Galway can’t handle intensity of Kilkenny pressure cooker
Cody gets 110 per cent out of players and has done it consistently . . . he is the Boss!
Kilkenny manager Brian Cody: his record speaks for itself: 11 All-Irelands. Photograph: Morgan Treacy/Inpho
We’ve been here before, singing Kilkenny’s praises, and it looks like we’ll be here again. There is no end to what Brian Cody’s men achieve on the hurling pitch, and if there were moments in the first half when it looked as if Galway were up and able for this latest test, the truth of the matter is that you can win some of the skirmishes but you’re unlikely to win the war, not when Kilkenny are the opposition.
One moment in the second half summed up what Kilkenny are all about. Cathal Mannion had possession and he was bottled up by a gang of players in the general area of Kilkenny’s half-back line. One of those players doing the hard graft was Eoin Larkin, far removed from his own corner-forward position.
When the referee blew the whistle on Mannion for over-carrying, Larkin celebrated more than he’d done for the TJ Reid goal. That, to me, typified what Kilkenny are about.
In terms of physicality, there is no bigger and stronger team than Galway in hurling at the moment. And, at the end of the day, they were outmuscled in the second half by Kilkenny.
Some of that outmuscling is due to Kilkenny’s sheer determination, but they practice rucking – it is like a rugby term, combat for the ball on the ground – and these rucks have become really important in hurling. The teams that win those rucks are winning the games. You have got to go in there where it hurts and fight for the ball and there is no team now doing that as well as Kilkenny and that’s down to practice.
Kilkenny are playing at that intensity all the time and if you want to beat them you have got to take them on and there is no team out there able to do it.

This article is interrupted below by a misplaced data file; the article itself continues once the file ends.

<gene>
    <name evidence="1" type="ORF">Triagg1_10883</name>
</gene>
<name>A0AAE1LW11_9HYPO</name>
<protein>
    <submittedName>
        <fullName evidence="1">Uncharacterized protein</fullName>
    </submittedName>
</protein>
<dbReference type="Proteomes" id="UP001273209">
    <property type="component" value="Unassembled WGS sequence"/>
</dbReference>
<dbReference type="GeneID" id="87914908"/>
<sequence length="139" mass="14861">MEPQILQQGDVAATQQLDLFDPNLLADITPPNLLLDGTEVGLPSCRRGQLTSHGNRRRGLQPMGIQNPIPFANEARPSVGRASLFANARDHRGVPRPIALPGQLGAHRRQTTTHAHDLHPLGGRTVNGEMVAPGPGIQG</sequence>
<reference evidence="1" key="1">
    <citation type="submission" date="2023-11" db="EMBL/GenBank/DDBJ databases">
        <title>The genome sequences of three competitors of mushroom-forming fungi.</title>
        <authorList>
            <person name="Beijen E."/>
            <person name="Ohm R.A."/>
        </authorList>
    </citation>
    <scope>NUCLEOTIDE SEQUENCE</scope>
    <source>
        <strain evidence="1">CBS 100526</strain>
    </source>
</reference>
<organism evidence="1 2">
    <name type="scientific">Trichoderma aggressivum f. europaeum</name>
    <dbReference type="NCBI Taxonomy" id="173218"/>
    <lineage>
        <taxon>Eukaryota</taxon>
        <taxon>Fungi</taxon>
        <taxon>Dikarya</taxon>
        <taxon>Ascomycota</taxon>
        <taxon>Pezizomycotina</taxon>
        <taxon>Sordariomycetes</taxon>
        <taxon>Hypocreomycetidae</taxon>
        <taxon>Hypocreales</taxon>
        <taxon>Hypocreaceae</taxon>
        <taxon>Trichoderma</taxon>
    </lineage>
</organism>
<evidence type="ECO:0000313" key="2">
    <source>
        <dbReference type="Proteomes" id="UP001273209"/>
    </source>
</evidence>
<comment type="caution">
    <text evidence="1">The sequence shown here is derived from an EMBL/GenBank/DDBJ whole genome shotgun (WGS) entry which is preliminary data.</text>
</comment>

Going back to the first half, when Galway had the upper hand, they were the ones winning the rucks on the ground, winning possession in defence and creating space in the forward line, especially for Jason Flynn. He was doing very, very well. Joe Canning was doing very, very well.
But they missed a couple of critical chances at that stage – Aidan Harte had a bad wide, David Burke had a bad wide – and to beat Kilkenny they needed to be further in front at half-time than three points.
Only Conor Whelan managed to get anything, but Canning was never involved and Flynn was substituted.
Kilkenny dominated the second-half and much of it was typical of what we have seen from them down the years. Just after Whelan had got that point after the HawkEye decision and seemed to get the momentum back for Galway, the ball was pucked out unscientifically down the middle by Eoin Murphy and TJ Reid – who must be the hurler of the year – picked it up and won a free and put it over the bar. Kilkenny were straightaway back on track and that typifies Kilkenny.
You can have all the tactics in the world but if you have players that can win their own ball and, when they don’t have it, can turn the opposition defenders back towards their own goal with sustained body tackling and hooking and blocking, that’s really what hurling is all about.
Strong and skilful
For Galway to beat this Kilkenny formation they need to be able to hurl in tight spaces and continue to battle on the ground, in the trenches for the ball; they need to be cute enough to hurl in tight spaces and maybe that takes a few years to develop.
If anything you could argue Kilkenny were as comfortable, if not more comfortable, than they were in the Leinster final.
There were a couple of examples of how Kilkenny’s and Galway’s stages of development differ. Just after half-time John Hanbury brilliantly dispossessed Colin Fennelly, but then cleared the ball over the sideline and celebrated by urging on the Galway supporters behind the goal. Why celebrate like that?
In contrast, Paul Murphy won a ball and put it across to Colin Fennelly who pointed.
Galway have to learn that winning the battle should be routine; it is how to win the war that ultimately matters.
You have to hand it to Cody too, he really is the Boss. It’s a big call to take off the hurler of the year (of 2014) but he took off Richie Hogan and put on Richie Power, a player who hasn’t played any inter-county hurling since the All-Ireland final last year. The pity is that we don’t see Richie Power more often because his knee is so bad. What a brilliant player he is in a succession of great Kilkenny players. He caught a fantastic ball when he came on and had the vision to find Michael Fennelly for one of those coffin-nailing points.
Cody’s record speaks for itself, 11 All-Irelands. It seems a lifetime ago that he took over the Kilkenny team but his team’s desire for battle has never waned. They blocked and hooked and worked and put their bodies on the line, which is just incredible given the number of battles and hard wars they’ve been through and the general Cody has been through those wars.
He gets 110 per cent out of the players and he has done it consistently. Who is to say they won’t win it again next year?
He is the Boss!